Impeachment and the death of professional ethics

One part of the Senate impeachment trial of Donald Trump disturbed me more for professional reasons than did some of the other absurdities. I watched White House counsel Pat Cipollone publicly violate at least three professional ethical standards required of attorneys with no consequences while standing in front of “potted plant” Chief Justice John Roberts in defense of the President.

I was well into a career as a managing editor publishing business texts and software when I had a conversation about a crisis in professional standards for accountants with a Jesuit professor of ethics. He started me down the path of formally studying the philosophers and theologians who have explored this topic for more than two millennia. In recent years, however, I have come to fear that those of us trained in this piece of human culture are going the way of switchboard operators and lamplighters. And it’s not so much technology doing in public ethical standards as it is one particular President of the United States.

I have used that study in ethics plus my own CPA certificate over the years to train many practicing and prospective accountants in their vocation’s required Code of Professional Conduct. This “continuing professional education” brush-up is required in most states for CPAs who are in auditing practice. Lawyers and many government workers also have these “professional ethics” codes. They prescribe expected behavior when these people are faced with ethical challenges unique to their professions. Of late I have been feeling that a lot of these codes, books and experience can be chucked into the recycling bin. They are routinely and openly violated without consequence by the most powerful people in our society, yet arbitrarily enforced on “Betty’s Accounting Service.”

Professional ethics in government

I have long followed the career of Walter Shaub (Twitter: @waltshaub) and continue to monitor his writings and Twitter activity. Shaub was an appointee during the George W. Bush administration to the non-partisan Office of Governmental Ethics and became its director under President Obama.

From the beginning of the Trump Administration transition in late 2016, Shaub frequently sounded the alarm regarding the shredding of decades-long, bipartisan ethical vetting standards for governmental employees in key positions. The President’s many ongoing conflicts of interest aside, his own daughter and son-in-law failed to comply with basic security clearances and financial conflict rules, and yet they continue in their positions (whatever they are) to this day. The list is long of State Department, Treasury, EPA, and Department of Justice officials who wear their conflicts of interest like badges of honor. Lobbyists with continuing close industry ties just openly moved their clients’ interests right into the controlling agencies.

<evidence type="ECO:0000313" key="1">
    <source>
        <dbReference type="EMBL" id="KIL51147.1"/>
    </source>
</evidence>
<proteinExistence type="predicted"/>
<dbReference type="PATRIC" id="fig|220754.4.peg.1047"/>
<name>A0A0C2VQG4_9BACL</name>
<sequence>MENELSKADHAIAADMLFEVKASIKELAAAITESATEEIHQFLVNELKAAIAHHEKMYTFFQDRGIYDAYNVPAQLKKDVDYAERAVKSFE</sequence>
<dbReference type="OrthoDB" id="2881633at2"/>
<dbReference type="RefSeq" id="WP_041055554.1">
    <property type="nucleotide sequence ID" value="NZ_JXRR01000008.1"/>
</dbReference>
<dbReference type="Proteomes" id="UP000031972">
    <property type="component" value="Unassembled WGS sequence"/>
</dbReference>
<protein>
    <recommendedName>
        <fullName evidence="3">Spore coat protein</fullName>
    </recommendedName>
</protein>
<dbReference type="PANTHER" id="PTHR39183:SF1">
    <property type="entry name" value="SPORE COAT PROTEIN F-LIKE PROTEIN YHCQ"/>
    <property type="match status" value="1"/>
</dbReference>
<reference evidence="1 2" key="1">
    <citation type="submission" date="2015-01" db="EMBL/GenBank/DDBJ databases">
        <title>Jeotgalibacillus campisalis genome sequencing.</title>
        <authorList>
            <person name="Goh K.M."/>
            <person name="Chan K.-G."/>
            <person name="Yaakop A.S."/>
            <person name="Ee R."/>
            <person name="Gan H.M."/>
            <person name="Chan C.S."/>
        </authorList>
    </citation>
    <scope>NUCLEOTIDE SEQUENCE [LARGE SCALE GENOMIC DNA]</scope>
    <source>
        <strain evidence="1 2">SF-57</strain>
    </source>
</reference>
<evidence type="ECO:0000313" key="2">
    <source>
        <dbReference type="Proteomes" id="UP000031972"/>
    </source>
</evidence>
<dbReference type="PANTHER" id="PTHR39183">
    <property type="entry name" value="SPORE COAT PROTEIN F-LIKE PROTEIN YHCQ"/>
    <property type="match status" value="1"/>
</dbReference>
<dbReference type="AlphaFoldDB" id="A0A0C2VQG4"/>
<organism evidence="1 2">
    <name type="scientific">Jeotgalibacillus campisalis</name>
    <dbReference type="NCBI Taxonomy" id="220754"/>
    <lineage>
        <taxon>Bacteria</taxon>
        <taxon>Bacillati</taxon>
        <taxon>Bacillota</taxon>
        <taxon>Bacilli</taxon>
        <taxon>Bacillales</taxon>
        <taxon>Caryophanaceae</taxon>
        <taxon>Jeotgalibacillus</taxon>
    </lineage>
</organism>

Walter Shaub’s official voice of protest lasted only about six months into the Trump Administration, but he is still active in pointing out the daily lapses of decency and dangerous ethical conflicts in practice. The Office of Governmental Ethics, much to the dismay of Mr. Shaub, I suspect, has become ineffectual or worse. In my view, this once-independent office now gives the President’s cohorts-in-crime free passes to pass favors onto corporate interests and foreign autocrats.

Pat Cipollone’s three sins

Walt Shaub’s specialty is the legal ethics bubble in this larger professional ethics sphere. I wrote last year about the overlap and inherent conflicts of legal professional ethics with the more classical theories of ethics. Like accountants, lawyers are held to well-defined ethical standards by their licensing and certification organizations.

Legality Morality & Professional Ethics

In many ways, the entire justice system falls apart unless these ethical rules are respected and upheld. For instance, were it not for attorney-client privilege, properly executed, it would be difficult for fair trials to occur at all. Trust is the foundation of much of ethical tradition, and without the cloak of confidentiality between client and attorney, trust in the system disappears. However, if the attorney herself is “in on the crime” in question as a knowing participant, this veil of secrecy is voided, and the attorney becomes part of the injustice system rather than the justice system.